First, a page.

Creating a Safe Browsing, Serverless API to scan iOS apps with Corellium & Frida on AWS Lambda
You're checking your messages in the morning, and your new friend James Willy has sent you a link to a cool new iOS app he's developed. While you'd like to give feedback, the last Visual Studio project he sent you didn't load properly, so to be safe, it might be a good idea to scan the IPA.
You could send the IPA's URL to Google's Safe Browsing platform and cross your fingers that their static analysis works. If only there was a Safe Browsing API that you knew worked well for iOS apps..
How difficult could it be to create a Safe Browsing API to scan for malicious apps? Must be pretty difficult, given that even Apple outsources it to Google.
Let's challenge that assumption, and create a prototype to scan iOS applications found on websites. We'll do it with zero physical devices, nothing running on our local machines once deployed, and for a few dollars a day (even with thousands of requests).
We'll solve this using:
- Corellium's virtual hardware and Python API
- Frida to scan memory for an "evil" pattern (e.g. as a starting place for you to add your own malware analysis)
- FastAPI as our RESTful endpoint that implements part of the Safe Browsing Lookup API (v4)
- AWS Lambda for deploying our solution as a serverless application
By the end of this article, you'll even have a lovely Swagger UI that looks like this!
Part 1 - Setting up Corellium
If you haven't already, go generate yourself an API token in the web UI. That's it.
Next, go ahead and create a jailbroken device on Corellium. Wait a bit for it to be booted, and that's it for setup.
For our application, you'll need to get:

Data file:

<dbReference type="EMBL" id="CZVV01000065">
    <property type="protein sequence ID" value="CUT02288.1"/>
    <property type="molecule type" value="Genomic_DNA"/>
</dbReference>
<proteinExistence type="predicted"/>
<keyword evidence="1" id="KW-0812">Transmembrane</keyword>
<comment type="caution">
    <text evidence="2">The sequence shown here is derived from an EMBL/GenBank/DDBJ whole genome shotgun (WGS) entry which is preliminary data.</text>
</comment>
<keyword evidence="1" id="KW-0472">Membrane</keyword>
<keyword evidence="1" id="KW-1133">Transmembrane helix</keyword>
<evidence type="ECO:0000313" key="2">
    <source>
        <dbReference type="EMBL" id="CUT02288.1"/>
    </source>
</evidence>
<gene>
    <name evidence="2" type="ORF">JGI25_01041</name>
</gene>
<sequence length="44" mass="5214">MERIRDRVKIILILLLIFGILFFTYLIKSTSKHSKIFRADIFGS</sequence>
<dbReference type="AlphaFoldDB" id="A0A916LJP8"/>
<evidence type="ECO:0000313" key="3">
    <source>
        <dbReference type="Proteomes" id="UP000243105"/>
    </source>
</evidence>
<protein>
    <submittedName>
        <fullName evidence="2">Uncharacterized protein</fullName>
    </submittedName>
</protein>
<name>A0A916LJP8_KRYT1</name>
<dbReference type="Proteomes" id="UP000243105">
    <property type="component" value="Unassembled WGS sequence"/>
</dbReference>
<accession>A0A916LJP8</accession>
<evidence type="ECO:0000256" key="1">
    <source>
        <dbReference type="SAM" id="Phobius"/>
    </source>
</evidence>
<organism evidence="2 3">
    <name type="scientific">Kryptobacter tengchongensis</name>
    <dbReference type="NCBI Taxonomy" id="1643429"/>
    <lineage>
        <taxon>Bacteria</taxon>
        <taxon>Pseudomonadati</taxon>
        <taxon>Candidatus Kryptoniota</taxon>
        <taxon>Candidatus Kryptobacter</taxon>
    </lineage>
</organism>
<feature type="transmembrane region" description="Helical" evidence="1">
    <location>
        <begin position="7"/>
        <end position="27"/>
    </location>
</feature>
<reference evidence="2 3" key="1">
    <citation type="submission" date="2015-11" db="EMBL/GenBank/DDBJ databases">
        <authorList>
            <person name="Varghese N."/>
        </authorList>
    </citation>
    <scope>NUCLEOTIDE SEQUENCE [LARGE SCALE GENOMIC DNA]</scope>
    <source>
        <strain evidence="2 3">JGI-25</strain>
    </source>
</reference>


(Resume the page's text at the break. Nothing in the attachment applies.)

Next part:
- The instance ID, which can be found in the URL (circled in red)
- The project ID, which can be found in the SSH section (circled in green)
(Both of these values can be obtained from the Corellium API as well.)
Part 2 - Creating SSH tunnels in pure Python
Because we'd like to not care what OS our serverless application runs on, we're going to use pure Python (instead of calling out to an SSH binary).
First, let's create an API connection to Corellium.
hostkey=None, # Might want to verify in production!
Readers paying attention might wonder why the "disabled_algorithms" option is there. I'll save you the trial and error: it's because Paramiko defaults to a sig version that is unsupported by the SSH gateway on Corellium's proxy. https://stackoverflow.com/a/70567773
Using the transport tunnel to Corellium's gateway, we can now open up an SSH connection to the iOS device itself.
This script buffers the entire zip into memory (meaning up to ~4GB of usage), and I would encourage the reader to spend a bit of time on optimizing it if they intend on doing something similar at scale.
Part 6 - FastAPI
For those who have not used it before, FastAPI is a handy web framework for building RESTful APIs. It's incredibly easy to use.
Here's an example of how we're going to implement the "/v4/threatMatches:find" endpoint.